Every month, we scour the scientific literature for interesting studies that have practical implications for therapists working with shame, self-criticism, or compassion.
Below are a few of our favorites for this month:
Fear of Self-Compassion Linked to Increased PTSD Symptom Severity
Given that self-compassion has been shown to be helpful for trauma survivors, this study examined fear of self-compassion as something that could contribute to more severe PTSD. What the authors found was that fear of self-compassion was indeed problematic, but only for people who were psychologically inflexible. To illustrate this, if a trauma survivor thinks “I don’t deserve self-compassion” and is rigid about that thinking, she is more likely to have more severe trauma symptoms. However, if she has the thought that she does not deserve self-compassion, but can hold that thought lightly, this thinking may not lead to increased symptoms.
Take away: We want to pay attention to whether our clients with trauma symptoms are afraid of self-compassion, and if so, whether they are psychologically flexible. Fortunately, there are existing validated measures of fear of compassion and psychological flexibility to help with this work. Self-compassion work may be ineffective, or even backfire if fear of self-compassion isn’t recognized and addressed.
If you want to use it in your practice, you can find the measure of fear of compassion here.
Miron, L. R., Sherrill, A. M., & Orcutt, H. K. (2014). Fear of self-compassion and psychological inflexibility interact to predict PTSD symptom severity. Journal of Contextual Behavioral Science.
Shame-Proneness, but not Anxiety, predicts Autonomic Arousal in Interpersonal Trauma Survivors
In this study, the authors assessed vagal tone, a measure of autonomic arousal, in female interpersonal trauma survivors with PTSD. Although much emphasis has been placed on fear and anxiety in the treatment of PTSD, the authors found that shame-proneness, but not anxiety predicted increased in autonomic arousal during a trauma reminder paradigm.
Take away: Clients with PTSD who have a tendency toward shame may experience more distress in reaction to trauma reminders. This adds to growing evidence that shame is an important emotion to attend to in treating PTSD, particularly among those experiencing assaults from close others (i.e., betrayal trauma). This means that self-compassion and self-soothing work may be particularly important for shame-prone trauma survivors.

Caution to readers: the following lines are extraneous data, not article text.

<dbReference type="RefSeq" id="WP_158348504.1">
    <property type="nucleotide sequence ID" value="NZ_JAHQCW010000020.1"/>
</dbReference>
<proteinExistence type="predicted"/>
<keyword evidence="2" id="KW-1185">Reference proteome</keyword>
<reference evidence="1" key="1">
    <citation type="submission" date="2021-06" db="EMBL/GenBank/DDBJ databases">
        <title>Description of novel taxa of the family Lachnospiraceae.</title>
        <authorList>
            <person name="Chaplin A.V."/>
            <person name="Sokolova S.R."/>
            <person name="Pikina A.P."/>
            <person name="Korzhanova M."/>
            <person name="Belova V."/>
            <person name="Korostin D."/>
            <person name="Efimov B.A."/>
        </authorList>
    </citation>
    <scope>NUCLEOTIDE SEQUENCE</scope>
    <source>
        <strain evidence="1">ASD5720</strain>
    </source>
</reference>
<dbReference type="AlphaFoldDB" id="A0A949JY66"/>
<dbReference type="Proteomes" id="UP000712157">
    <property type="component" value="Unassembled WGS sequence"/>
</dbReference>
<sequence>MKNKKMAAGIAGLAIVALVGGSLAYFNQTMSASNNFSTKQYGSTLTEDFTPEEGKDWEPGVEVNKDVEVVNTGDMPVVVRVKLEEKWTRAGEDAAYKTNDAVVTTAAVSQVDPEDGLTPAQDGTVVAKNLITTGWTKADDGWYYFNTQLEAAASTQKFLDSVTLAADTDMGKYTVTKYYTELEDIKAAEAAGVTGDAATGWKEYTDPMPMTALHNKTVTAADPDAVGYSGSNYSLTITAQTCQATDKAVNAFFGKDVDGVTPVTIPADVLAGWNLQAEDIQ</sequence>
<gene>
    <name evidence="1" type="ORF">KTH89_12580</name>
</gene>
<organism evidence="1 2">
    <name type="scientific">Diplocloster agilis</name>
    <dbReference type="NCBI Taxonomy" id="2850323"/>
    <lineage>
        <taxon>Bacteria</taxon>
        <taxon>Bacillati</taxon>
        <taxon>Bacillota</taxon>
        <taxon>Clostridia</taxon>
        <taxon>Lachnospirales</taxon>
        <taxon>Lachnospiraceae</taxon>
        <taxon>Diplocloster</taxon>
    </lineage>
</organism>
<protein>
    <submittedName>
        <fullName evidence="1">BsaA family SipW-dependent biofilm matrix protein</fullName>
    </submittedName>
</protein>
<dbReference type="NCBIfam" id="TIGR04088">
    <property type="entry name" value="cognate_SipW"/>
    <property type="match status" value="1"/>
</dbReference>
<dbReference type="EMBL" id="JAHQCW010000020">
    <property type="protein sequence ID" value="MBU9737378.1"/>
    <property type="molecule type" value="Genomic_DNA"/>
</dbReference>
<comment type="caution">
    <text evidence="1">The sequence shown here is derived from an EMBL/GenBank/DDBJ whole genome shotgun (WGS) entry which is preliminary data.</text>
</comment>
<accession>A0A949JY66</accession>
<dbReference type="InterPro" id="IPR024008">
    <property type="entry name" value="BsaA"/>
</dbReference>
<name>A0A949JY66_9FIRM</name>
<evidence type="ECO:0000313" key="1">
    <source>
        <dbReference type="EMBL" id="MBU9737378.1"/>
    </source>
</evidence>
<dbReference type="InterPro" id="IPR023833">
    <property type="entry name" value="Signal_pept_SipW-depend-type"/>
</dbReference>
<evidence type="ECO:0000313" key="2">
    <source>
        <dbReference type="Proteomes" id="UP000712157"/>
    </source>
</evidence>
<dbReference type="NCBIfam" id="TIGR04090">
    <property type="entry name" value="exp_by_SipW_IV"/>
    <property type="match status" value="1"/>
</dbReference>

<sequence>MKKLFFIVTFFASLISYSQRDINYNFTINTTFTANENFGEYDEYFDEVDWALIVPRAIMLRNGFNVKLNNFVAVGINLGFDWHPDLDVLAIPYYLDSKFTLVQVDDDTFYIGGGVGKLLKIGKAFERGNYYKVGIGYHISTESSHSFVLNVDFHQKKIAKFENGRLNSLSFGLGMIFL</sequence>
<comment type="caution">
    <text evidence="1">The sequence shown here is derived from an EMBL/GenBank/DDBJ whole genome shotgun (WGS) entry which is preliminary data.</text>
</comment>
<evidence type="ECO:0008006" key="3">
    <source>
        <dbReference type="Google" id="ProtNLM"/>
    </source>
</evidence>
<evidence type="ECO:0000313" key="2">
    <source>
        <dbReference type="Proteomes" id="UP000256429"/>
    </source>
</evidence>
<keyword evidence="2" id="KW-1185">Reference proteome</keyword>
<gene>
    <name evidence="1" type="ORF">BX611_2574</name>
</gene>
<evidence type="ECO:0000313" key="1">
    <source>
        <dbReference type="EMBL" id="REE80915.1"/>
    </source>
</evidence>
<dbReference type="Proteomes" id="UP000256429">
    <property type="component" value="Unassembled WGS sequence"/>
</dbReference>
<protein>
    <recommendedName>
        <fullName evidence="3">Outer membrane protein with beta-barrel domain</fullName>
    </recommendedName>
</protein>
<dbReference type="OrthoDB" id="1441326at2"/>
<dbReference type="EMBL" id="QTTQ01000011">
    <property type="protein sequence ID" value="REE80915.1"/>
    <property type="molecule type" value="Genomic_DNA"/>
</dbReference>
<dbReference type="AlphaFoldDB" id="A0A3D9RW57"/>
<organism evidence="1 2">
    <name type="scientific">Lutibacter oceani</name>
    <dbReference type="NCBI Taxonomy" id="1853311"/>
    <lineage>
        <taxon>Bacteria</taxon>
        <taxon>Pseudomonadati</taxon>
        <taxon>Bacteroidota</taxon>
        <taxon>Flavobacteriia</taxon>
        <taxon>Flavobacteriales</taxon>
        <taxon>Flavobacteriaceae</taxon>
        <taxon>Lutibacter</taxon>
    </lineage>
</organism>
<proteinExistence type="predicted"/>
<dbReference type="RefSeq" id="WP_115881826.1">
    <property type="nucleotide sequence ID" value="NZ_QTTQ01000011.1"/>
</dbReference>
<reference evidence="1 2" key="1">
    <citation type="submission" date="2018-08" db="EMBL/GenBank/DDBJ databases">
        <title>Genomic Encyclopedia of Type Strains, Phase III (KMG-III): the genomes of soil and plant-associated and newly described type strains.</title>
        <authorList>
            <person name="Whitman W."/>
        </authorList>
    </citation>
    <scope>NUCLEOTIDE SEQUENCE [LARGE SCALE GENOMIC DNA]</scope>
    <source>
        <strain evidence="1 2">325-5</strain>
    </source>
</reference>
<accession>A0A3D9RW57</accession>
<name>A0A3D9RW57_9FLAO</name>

Freed, S., & D’Andrea, W. (2015). Autonomic arousal and emotion in victims of interpersonal violence: Shame proneness but not anxiety predicts vagal tone. Journal of Trauma & Dissociation (just-accepted).
Self-Compassionate Young Adults Show Lower Autonomic Arousal Responses to Stress
This study examined autonomic responses to the Trier Social Stress Task, which is a frequently used task for inducing stress. In the task, participants are asked to give an oral presentation in front of a stony-faced audience. The authors found that, even when controlling for self-esteem, people higher in self-compassion were less stressed by the task. They conclude that people high in self-compassion may be less likely to experience a stressor as self-threatening.
Take away: Self-compassion work may help not just with trauma-related stress, but with day-to-day stressors as well, including those related to social anxiety and fear of evaluation or interpersonal rejection.
Breines, J. G., McInnis, C. M., Kuras, Y. I., Thoma, M. V., Gianferante, D., Hanlin, L., ... & Rohleder, N. (2015). Self-compassionate young adults show lower salivary alpha-amylase responses to repeated psychosocial stress. Self and Identity (ahead-of-print), 1-13.